Which Joe gave his name to ‘sloppy joes’? We look at five interesting sandwiches and their lexical origins.
Social sciences and/or philosophy.
- ‘‘A mother cleans the house,’ my five-year-old daughter read out aloud from her moral science text and looked at me expectantly for an explanation.’
- ‘Russell obtained first class degrees both in mathematics and in the moral sciences.’
- ‘He was well versed in the history of philosophy, and on three occasions acted as examiner for the moral sciences exams.’
- ‘However, such dissociation is irrelevant to the cynics whose views of knowledge and truth do not allow for freedoms of speech and inquiry, and who are ideologically opposed to the moral sciences which establish ethical parameters.’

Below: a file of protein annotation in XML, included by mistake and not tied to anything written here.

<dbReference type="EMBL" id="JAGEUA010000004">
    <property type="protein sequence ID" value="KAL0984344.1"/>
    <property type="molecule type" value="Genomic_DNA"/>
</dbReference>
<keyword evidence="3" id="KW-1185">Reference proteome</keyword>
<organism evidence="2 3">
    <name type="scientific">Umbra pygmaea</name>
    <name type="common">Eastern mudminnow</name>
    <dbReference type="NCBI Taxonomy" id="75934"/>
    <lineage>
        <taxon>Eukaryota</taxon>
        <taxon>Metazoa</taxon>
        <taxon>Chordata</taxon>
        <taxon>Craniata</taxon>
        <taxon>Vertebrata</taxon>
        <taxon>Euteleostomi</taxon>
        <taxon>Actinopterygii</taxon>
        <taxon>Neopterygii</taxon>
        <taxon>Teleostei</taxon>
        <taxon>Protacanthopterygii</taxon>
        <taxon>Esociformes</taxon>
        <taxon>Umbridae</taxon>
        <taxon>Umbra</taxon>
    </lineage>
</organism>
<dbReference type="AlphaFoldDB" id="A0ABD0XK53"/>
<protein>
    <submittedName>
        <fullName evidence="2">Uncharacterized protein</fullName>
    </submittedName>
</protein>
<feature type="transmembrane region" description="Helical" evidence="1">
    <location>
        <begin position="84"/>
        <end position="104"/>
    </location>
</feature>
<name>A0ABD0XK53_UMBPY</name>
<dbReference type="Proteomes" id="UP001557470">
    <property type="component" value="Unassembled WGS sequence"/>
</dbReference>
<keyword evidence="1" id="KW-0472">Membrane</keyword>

- ‘Children may still have moral science classes, MBA students courses in business ethics, but few people believe that any of this classroom teaching has any relevance in daily life.’
We take a look at several popular, though confusing, punctuation marks.
From Afghanistan to Zimbabwe, discover surprising and intriguing language facts from around the globe.
The definitions of ‘buddy’ and ‘bro’ in the OED have recently been revised. We explore their history and increase in popularity.